My battle with telephonobia, or "fear of the phone"

I spent countless hours on the phone as a teenager, sitting in the hallway connected to the kitchen wall by that fascinating spiral umbilicu...

I spent countless hours on the phone as a teenager, sitting in the hallway connected to the kitchen wall by that fascinating spiral umbilicus called a phone cord. So what on earth created the monstrous phobia I now have about using a telephone?

I'd like to blame it on Mrs. Williams, the cranky old lady who called our house at 5 a.m. every time her newspaper wasn't delivered to her satisfaction (which was almost daily). Because my parents were out delivering said papers, I was left to drag myself to the phone and pick up ... I'll say this for the ol' broad (and she fits the definition), she could raise up a rant about nothing. Too wet. Off the sidewalk. Not bagged. Too far from her porch. Missing entirely. Ragged on one end. Broken rubber band. Missing coupon inserts. I could go on.

For the record, I choose to forgive Mrs. Williams (she's probably dead now anyway) for her sad and pathetic obsession with the delivery of her daily paper, and her need to vent her frustrations upon the 11-year-old at the other end of the line. May she rest in peace.

But I don't think Mrs. Williams is to blame for my issues with the phone. They started later. After I became a PW (pastor's wife).

There are, in my opinion, few things worse than having traumatized parishioners call your house at all hours of the day and night in need of counsel, assistance, or some kind of aid you are not qualified or equipped to provide. Equally horrible? Having church members call and tell you (the PW) they've decided to quit attending your fledgling church because of this or that... Ouch. Yeah. OK. I forgive HER, too...

And then there are the phone interviews for newspaper articles with ancient people. No, really, ANCIENT. The ones who can't hear a thing you say whether you are three feet away or on the telephone? Those interviews are painful. Almost as painful as making telephone sales calls to sell newspaper ads, which is another phobia I won't address in this post.

Suffice it to say, I've become a phone-o-phobe. When it rings, I cringe. Even voice mail gives me the heebie-jeebies because I will have to return the person's call. How I feel about the person on the other end of the line, or what they have to say, has no bearing on my gut-level response. It doesn't matter who the caller is, I hate the telephone, be it mobile or satellite or land line or payphone or office phone.

It's a bit of a handicap, really, especially in my line of work. To write an article, I have to (most of the time) call people. Strangers, even. Not only do I have to explain who I am and why I'm bothering them (yes, I ALWAYS assume I'm bothering them) I have to come up with questions they can answer that will fit into an article's format.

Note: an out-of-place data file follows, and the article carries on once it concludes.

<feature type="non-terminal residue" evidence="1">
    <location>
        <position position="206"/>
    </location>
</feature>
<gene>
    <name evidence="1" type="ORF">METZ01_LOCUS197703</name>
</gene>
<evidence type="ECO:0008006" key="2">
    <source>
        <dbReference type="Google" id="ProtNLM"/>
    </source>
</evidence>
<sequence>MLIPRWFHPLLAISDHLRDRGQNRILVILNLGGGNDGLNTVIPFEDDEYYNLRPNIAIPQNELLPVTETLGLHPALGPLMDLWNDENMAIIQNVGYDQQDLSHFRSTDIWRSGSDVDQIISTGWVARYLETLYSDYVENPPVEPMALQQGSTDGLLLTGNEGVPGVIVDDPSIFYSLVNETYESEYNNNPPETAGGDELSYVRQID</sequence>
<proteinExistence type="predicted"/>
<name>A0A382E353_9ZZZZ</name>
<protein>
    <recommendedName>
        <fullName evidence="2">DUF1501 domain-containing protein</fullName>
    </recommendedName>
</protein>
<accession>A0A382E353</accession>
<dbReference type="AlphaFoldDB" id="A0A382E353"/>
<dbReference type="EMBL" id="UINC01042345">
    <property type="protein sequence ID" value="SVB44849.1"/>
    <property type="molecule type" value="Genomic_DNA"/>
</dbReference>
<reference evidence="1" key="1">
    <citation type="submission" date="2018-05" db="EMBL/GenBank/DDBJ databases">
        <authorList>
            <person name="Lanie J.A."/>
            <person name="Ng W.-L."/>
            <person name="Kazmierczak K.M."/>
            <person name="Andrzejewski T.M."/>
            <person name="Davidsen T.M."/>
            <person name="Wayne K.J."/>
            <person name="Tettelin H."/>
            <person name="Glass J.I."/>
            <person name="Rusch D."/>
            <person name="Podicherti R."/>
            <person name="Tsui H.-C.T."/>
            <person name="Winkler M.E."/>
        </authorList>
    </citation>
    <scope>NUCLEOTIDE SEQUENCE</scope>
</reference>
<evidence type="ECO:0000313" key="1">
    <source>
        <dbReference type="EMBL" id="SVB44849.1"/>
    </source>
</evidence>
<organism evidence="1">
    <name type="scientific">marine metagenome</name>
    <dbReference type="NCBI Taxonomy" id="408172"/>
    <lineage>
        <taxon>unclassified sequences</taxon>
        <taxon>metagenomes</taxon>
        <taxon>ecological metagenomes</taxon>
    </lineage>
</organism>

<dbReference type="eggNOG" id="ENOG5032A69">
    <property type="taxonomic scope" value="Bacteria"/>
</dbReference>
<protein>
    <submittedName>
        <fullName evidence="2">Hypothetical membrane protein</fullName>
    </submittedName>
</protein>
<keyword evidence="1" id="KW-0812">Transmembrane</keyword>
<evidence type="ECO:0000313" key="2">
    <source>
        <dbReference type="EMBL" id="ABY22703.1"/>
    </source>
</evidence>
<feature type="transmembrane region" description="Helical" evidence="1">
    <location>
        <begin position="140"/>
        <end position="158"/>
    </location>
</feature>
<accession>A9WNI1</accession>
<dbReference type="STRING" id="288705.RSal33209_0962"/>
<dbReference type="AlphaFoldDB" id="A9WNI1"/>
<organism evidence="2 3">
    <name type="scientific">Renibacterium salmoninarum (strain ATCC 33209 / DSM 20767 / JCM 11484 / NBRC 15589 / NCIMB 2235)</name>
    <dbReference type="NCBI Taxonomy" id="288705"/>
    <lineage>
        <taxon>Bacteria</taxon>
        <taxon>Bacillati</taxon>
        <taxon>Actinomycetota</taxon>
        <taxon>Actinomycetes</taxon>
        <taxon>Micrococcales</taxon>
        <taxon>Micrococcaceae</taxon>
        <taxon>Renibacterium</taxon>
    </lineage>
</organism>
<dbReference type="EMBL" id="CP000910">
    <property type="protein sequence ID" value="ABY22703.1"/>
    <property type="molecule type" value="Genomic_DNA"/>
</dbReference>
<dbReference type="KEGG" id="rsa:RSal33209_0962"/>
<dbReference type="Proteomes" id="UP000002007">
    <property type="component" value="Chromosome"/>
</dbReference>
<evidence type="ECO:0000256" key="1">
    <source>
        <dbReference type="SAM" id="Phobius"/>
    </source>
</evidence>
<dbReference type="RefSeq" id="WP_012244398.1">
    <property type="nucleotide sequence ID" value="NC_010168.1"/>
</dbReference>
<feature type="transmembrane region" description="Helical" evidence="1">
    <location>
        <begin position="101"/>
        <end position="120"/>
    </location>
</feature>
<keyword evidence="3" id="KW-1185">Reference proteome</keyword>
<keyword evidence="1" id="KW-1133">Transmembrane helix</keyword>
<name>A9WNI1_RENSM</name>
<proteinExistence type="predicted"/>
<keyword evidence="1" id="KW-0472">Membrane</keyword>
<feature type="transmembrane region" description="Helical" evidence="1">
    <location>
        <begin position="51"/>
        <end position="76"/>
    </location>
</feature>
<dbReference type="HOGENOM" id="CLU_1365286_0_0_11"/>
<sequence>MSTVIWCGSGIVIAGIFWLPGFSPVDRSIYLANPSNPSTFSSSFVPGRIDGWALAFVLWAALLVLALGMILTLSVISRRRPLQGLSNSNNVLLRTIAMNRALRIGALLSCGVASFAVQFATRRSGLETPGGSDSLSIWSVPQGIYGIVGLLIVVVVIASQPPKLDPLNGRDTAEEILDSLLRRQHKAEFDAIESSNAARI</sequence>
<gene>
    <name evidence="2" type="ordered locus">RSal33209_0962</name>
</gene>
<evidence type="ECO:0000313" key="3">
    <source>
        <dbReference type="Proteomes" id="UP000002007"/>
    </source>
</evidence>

Oh, how I would like to be comfortable and confident and not AFRAID of the telephone!

For those of you who don't understand (I know you're out there, I can hear your eyeballs rolling), let me share with you the process of  making a phone call in my issue-riddled world. (There really is no process for receiving a call. Sometimes I can answer, and sometimes I simply can't.)

1. Plan ahead. Whether I need to make a call or reply to a message, I have to schedule (in my mind) when and where (always an issue in the mountains with a cell phone) I will make the call.

2. Fortify myself. Depending on who I'm calling and why, fortification might include prayer, chocolate, a run, or a glass of wine. Something to settle the flesh and numb the irrational terror. (Yes, I am perfectly aware that telephonobia is completely irrational, but that doesn't make it less painful.)

3. Prepare my message. Who am I calling? Why am I calling them? What will I say? What message will I leave if they don't answer?

4. Dial and wait. {{shudder}}

5. Depending on the response or lack thereof: 1) Bumble awkwardly through my spiel.  2) Leave a convoluted message and hang up, which only increases the anxiety, because now I have to wait for the person to call back.

That's where I'm at this afternoon, waiting for someone to call me back. Which leads me to wonder, how many of the people I'm calling are also telephonobes?

I would have been perfectly content in the days of the telegraph (old-fashioned texting) and letter-writing (old-fashioned email). As it is, send me a text or an email... just don't CALL! Calling, IMHO, is as bad as "dropping by" for an unannounced, uninvited, unplanned visit (also a throwback from PW days, apparently).

And as for Skype, and video-conferences, and webcams... HORRORS, with a capital "H"!

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